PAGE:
A 20 minute exposure with an SBIG ST-9E CCD camera taken thru our 20 inch F/8.1 telescope. The image below is a color version.
Barred Spiral Galaxy NGC 2903 (and NGC 2905):
Dreyer's description in the New General Catalog (NGC):
"Considerably bright, very large, extended, gradually much brighter middle, resolvable, but mottled, southwest of 2."
NGC 2903 is a Barred Spiral Galaxy in the Constellation of Leo. NGC 2905 is the northeast arm of NGC 2903. John Herschel (1792-1871) recorded several observations of it in that position, as well as a sketch. The only slight mystery is why William Herschel (1738-1822) made NGC 2905 one of his first class nebulae, ranking it in brightness with the central portion of NGC 2903 itself.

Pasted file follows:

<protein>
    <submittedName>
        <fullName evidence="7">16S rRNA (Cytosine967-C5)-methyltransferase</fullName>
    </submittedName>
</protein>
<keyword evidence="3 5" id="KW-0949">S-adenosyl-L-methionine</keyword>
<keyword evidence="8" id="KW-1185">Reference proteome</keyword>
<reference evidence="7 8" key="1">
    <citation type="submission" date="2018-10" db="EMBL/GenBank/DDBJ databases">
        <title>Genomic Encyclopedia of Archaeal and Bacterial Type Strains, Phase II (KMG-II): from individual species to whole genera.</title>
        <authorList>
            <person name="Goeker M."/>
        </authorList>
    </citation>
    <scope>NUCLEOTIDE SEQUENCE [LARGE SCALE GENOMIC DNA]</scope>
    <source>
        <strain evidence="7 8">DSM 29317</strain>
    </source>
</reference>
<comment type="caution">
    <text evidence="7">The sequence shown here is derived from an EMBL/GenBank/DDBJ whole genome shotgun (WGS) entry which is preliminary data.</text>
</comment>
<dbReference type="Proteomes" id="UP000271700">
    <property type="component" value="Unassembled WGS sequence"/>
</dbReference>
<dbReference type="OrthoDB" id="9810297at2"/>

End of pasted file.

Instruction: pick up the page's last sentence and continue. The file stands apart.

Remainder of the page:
The internal pattern of dust in this nearly face-on galaxy is quite intricate. The delicate dust filaments threading across luminous regions are lost at points, but there is no question that these patterns are present. The nucleus is composed of about eight intense knots, presumed to be giant HII regions. The Hubble Space Telescope Near Infrared Camera image of the nucleus shows many clusters of bright new stars.
Based on the published red shift, (and a Hubble Constant of 62 Km/sec per Mpc) a rough distance estimate for NGC 2903 is 29 million light years, with a diameter of about 107,500 light years.
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George Normandin, KAS
May 26th, 2001